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History Units
  - Geography
  - Alaska's Cultures
  - Russia's Colony
  - America's Territory
  - Governing Alaska
  - Modern Alaska

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  - Visit the Alaska State Museum

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Teacher's Guide

Regional History
Teacher's Guide
Alaska's Cultures: Cultures Use Key Resources

Enduring Understandings

Cultural groups develop within the dimensions of time and space and the use of key resources within these dimensions produces cycles and patterns of life within that culture.

Estimated Time:

Two class periods

Materials needed:

Link to Cultures unit narrative.

Lesson Plan:

  1. Ask the class what they know about the geography of Northwest Alaska. Have a map of Alaska available. Ask for predictions about how people might have lived in Northwest Alaska for the thousands of years prior to the arrival of the Europeans. What were the key resources? What would happen in the winter? Put the months of the year across the blackboard and make predictions about how people lived in each month.
  2. Have students read “Ipani Eskimos: A Cycle of Life in Nature” by James K. Wells and available on line at:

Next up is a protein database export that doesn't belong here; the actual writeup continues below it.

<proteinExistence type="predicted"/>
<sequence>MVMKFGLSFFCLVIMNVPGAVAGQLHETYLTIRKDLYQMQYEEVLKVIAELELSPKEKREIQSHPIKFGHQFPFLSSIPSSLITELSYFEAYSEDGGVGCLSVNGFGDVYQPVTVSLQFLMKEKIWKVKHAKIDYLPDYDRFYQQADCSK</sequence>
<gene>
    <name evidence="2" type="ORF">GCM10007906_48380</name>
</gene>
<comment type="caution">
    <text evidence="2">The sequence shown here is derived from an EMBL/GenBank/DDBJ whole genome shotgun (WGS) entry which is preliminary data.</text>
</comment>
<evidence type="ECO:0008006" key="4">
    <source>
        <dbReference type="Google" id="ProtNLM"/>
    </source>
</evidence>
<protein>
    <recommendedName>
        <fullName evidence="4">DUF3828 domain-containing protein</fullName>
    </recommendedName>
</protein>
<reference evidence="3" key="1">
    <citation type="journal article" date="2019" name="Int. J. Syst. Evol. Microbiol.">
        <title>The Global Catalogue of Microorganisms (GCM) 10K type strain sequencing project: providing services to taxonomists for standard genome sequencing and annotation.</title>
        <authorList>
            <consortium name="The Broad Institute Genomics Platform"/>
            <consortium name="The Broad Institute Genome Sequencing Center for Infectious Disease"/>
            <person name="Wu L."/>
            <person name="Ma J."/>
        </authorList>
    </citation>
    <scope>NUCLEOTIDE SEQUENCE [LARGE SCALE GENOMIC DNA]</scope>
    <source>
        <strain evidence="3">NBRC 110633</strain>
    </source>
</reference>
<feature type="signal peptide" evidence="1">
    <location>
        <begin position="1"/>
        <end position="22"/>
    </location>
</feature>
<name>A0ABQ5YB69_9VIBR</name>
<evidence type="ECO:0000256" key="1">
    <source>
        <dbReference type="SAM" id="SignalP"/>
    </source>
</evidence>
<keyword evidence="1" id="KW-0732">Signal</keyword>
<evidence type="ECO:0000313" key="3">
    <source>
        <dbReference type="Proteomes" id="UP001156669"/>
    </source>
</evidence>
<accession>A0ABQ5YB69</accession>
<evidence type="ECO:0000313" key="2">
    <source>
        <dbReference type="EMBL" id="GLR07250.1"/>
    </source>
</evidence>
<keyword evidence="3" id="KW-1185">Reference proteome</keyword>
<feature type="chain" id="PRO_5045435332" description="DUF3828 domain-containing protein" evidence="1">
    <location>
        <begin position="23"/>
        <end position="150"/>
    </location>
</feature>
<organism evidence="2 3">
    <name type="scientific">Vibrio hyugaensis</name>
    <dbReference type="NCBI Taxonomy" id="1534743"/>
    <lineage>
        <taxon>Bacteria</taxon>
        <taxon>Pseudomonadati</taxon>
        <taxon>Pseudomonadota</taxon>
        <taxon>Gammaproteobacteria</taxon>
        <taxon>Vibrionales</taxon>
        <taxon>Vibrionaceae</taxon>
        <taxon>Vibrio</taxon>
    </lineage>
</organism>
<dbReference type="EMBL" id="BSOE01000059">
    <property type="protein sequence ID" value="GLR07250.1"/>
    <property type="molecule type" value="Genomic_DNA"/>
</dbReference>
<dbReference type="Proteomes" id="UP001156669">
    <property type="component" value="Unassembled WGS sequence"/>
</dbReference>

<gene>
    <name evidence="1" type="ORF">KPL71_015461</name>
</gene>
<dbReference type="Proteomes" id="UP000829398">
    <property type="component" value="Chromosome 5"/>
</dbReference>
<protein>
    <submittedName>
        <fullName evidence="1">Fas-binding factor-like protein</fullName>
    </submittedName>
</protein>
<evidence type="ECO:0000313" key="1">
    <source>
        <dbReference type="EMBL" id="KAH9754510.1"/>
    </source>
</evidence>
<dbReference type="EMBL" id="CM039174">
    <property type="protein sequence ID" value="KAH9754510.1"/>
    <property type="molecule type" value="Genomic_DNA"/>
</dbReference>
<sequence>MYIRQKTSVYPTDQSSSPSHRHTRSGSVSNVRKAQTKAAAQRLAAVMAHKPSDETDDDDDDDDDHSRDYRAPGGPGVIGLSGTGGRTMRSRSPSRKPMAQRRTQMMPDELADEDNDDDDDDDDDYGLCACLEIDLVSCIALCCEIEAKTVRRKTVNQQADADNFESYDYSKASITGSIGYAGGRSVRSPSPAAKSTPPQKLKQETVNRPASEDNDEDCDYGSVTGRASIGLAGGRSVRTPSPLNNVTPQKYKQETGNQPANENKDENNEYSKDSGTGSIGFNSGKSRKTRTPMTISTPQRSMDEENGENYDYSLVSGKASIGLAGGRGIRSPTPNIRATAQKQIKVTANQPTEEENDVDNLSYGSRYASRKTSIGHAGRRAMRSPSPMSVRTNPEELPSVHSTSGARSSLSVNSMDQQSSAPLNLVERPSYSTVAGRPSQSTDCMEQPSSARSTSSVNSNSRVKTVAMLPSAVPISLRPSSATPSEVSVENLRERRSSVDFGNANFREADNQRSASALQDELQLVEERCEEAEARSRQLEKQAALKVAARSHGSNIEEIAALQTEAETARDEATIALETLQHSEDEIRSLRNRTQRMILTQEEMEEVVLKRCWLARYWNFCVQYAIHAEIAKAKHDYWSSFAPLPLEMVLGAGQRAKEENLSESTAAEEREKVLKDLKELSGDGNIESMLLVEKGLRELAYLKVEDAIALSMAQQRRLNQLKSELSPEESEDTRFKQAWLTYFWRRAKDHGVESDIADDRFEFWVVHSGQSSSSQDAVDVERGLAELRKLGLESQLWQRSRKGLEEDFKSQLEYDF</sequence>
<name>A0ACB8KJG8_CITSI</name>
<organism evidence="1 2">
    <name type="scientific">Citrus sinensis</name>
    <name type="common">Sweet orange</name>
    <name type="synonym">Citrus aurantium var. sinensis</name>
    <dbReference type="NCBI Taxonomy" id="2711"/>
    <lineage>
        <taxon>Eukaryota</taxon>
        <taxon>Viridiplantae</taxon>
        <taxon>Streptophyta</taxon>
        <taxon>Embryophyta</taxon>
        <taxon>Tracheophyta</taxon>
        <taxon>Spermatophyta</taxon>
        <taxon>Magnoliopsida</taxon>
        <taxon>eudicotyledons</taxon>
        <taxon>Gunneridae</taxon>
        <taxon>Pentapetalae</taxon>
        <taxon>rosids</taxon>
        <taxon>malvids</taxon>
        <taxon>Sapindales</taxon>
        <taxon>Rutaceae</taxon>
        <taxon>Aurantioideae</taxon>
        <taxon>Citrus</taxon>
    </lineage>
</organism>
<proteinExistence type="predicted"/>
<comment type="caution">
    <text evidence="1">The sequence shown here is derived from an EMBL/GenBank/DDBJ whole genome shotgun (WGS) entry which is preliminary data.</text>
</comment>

3. The book is in the “Literature” section of the web site and describes the key resources used by the Ipani Eskimos prior to contact with the Europeans.
  4. Following the reading of the text, ask the students to again consider the life of the Northwest Ipani Eskimos month by month.
  5. Focus questions: What were the key resources? What is meant by a cycle of life? How is the cycle of life related to the key resources?

Alaska Standards:

Culture: A, B, E
History: A, B, C, D
Government: A, C, E
AK History: AH PPE 2, AH CPD 1, AH CPD 2, AH CPD 3


Exceeds Meets In Progress Not Started
Content Not only are issues related to the question clearly explained, the work indicates a sophisticated understanding and insightful view of the historical era studied. Issues are clearly explained and include pertinent data. There is clear understanding of the historical era studied. Writing is generalized and lacks substance. There may be significant errors. No research has been completed or written work attempted.


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